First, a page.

BEIRUT (Reuters) - The United Nations has delayed a decision to give Syrian refugees in Lebanon cash help partly in U.S. dollars after objections from senior Lebanese officials that this could exacerbate tensions with hard-pressed locals.
In a statement on Saturday the U.N. said that following Lebanese requests a decision had been made to temporarily pause the use of dollars alongside Lebanese pounds for next month's disbursement of cash assistance to refugees, while discussions continue on the appropriate way to give aid.
Lebanon's local currency has lost more than 98% of its value since an economic meltdown began in 2019, straining both Lebanese families and the around 800,000 Syrians registered with the U.N.'s refugee agency.
The Humanitarian Coordinator for Lebanon Imran Riza and other U.N. officials had on Tuesday said their agencies would begin distributing aid to refugees in both dollars and Lebanese pounds.
They said the "rapid depreciation" of the pound, fluctuations of the exchange rate, and the logistical challenges of securing large amounts of local currency had made it "impossible for the United Nations and partners to continue to disburse cash assistance only in Lebanese Pounds."
But the same agencies reversed course after meetings on Friday with Lebanon's caretaker prime minister Najib Mikati and social affairs minister Hector Hajjar.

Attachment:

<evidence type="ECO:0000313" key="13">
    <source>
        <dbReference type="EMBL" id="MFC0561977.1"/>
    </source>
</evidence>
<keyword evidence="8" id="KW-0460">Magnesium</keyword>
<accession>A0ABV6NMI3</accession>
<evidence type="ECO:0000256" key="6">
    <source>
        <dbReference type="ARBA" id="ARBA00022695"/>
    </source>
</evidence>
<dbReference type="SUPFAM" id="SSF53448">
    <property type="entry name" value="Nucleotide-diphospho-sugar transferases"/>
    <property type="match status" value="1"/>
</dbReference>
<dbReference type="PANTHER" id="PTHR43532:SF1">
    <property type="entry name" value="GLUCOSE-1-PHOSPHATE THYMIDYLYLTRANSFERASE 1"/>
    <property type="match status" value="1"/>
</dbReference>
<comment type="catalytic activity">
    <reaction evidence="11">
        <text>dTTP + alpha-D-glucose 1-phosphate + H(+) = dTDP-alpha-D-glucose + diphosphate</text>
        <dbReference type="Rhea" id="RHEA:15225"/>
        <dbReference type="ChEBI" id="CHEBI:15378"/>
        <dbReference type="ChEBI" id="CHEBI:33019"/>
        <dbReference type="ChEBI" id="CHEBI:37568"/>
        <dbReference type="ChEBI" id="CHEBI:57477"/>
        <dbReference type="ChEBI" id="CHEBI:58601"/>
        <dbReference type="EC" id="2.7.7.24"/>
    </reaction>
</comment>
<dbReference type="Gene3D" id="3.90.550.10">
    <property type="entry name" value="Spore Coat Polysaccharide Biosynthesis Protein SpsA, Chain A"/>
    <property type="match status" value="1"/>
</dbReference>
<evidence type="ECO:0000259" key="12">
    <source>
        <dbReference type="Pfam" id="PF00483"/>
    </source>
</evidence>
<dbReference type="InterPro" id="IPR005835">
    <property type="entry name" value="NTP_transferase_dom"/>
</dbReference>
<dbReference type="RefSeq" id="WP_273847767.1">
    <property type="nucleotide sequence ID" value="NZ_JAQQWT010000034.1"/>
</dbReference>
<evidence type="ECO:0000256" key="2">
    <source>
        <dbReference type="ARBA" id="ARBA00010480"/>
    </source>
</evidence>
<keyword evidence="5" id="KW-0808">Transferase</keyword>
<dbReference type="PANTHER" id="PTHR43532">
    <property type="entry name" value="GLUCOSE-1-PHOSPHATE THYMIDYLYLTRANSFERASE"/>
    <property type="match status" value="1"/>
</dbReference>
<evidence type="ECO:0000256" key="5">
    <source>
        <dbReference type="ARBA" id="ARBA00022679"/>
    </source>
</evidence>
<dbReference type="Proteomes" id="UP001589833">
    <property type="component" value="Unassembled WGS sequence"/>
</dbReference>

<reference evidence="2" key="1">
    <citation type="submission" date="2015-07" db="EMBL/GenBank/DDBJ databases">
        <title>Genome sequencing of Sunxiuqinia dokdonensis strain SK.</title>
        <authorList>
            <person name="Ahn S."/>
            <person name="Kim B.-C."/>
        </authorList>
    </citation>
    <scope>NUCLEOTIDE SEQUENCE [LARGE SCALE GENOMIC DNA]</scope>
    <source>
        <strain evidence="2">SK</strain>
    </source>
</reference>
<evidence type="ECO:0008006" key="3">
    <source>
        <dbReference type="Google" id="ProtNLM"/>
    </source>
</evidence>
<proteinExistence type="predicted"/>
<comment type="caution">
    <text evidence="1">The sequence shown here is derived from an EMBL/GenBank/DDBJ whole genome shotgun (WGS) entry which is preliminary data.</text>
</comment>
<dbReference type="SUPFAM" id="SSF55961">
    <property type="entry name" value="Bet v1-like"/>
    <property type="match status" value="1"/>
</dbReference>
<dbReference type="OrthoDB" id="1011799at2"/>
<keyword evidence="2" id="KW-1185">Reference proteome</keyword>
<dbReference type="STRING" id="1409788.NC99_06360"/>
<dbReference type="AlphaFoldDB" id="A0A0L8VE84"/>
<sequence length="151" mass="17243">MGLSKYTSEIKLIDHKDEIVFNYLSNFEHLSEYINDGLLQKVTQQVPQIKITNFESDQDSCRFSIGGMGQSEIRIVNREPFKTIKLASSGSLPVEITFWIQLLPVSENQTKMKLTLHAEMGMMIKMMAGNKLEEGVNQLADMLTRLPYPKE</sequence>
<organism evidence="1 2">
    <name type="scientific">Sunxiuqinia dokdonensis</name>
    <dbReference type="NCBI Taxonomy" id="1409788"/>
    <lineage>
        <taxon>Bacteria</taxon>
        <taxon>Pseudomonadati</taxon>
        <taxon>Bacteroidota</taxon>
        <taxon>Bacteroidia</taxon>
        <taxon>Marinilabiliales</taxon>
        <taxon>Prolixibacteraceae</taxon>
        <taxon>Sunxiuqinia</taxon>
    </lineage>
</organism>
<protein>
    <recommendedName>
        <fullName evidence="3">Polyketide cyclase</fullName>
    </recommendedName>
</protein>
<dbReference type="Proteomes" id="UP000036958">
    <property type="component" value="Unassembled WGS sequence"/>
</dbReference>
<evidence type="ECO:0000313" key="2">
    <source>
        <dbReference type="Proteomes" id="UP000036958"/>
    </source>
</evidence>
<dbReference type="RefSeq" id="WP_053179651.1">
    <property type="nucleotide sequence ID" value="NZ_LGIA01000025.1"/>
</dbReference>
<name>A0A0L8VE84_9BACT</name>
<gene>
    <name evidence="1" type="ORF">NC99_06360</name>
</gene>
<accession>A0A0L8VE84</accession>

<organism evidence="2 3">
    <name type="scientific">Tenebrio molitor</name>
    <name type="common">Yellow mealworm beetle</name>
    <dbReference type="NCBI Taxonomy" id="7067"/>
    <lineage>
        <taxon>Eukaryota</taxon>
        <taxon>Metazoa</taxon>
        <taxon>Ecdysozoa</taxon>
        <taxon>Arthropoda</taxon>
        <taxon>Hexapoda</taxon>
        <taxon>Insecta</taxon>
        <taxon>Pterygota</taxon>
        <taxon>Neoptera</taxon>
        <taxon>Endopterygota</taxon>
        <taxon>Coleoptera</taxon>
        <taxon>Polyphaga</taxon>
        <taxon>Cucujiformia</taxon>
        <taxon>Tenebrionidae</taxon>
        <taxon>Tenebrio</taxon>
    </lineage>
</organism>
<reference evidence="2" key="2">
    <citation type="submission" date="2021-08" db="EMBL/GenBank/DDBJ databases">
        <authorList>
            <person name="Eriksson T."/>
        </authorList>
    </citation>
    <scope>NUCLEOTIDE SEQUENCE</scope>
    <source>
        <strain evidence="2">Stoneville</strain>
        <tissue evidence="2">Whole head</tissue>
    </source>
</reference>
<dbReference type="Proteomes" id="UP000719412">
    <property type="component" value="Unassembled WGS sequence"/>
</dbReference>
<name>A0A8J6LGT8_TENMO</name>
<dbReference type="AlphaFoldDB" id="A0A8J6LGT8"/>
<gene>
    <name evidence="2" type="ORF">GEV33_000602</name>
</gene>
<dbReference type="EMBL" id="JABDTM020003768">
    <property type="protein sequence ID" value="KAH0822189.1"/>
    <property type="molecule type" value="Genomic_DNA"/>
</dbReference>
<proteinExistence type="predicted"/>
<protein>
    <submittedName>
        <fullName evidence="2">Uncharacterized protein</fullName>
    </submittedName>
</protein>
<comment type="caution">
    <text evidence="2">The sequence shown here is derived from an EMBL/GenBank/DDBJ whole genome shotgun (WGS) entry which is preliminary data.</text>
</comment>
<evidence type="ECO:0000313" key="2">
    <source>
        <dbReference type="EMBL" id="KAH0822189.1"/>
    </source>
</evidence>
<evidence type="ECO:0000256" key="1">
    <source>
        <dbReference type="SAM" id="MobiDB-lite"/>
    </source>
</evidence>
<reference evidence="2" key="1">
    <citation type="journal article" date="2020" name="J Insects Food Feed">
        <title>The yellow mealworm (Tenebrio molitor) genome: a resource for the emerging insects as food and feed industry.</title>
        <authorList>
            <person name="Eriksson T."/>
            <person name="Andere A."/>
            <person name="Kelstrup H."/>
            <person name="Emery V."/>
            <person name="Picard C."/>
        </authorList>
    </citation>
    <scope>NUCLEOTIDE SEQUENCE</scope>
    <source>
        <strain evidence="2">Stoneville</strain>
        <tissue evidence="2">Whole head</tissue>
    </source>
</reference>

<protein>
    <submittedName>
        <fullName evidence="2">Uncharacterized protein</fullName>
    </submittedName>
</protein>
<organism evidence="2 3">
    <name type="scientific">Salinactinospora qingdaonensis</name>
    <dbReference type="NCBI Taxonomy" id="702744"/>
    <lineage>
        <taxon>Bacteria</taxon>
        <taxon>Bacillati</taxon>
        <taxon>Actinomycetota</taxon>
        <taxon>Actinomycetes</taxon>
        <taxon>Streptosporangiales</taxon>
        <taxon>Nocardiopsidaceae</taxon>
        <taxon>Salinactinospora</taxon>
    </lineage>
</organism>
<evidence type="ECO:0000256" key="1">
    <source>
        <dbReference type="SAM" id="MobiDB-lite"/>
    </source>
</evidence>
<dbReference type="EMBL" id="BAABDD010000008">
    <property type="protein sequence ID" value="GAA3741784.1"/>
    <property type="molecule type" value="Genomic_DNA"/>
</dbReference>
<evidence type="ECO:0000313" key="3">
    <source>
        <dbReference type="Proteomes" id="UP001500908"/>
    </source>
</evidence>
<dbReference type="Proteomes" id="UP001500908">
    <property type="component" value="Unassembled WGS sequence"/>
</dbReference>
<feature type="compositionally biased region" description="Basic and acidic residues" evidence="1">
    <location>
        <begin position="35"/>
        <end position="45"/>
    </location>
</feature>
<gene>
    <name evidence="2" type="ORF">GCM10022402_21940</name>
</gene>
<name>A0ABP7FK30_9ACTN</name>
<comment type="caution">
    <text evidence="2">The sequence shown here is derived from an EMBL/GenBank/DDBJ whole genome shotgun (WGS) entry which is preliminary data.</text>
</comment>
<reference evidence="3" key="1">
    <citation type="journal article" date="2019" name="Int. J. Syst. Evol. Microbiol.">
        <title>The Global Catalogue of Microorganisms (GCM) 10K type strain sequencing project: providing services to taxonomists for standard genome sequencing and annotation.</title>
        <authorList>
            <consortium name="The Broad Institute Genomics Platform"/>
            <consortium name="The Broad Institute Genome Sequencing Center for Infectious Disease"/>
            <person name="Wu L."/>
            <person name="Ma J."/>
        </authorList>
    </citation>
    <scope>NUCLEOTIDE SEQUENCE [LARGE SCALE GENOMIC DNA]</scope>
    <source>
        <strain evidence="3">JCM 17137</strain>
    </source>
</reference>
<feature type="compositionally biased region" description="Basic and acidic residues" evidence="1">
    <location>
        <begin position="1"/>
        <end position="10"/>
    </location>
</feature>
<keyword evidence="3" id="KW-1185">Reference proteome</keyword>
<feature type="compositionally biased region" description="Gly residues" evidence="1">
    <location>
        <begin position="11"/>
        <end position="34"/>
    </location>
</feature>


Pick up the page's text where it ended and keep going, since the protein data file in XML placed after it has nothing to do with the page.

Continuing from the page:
Hajjar had told a press conference his ministry had not been properly informed of the decision to provide aid in dollars, which he said would increase tensions between refugees and Lebanese. A government source said Mikati, too, had not been aware of the "dollarization" of aid.
The U.N.'s reversal comes amid heightened social tensions in Lebanon over the issue of refugees. Officials have said the country can no longer bear to host Syrians as it struggles to cope with its own financial crisis.
The Lebanese army has carried out raids on camps and homes where refugees live. A humanitarian source told Reuters that more than 2,000 have been arrested and more than 1,400 deported to Syria.
Security sources say the army is seeking out Syrians with invalid papers, but relatives of deported Syrians say they face arrest and army conscription once back in their homeland.
(Reporting by Maya Gebeily; Editing by David Holmes)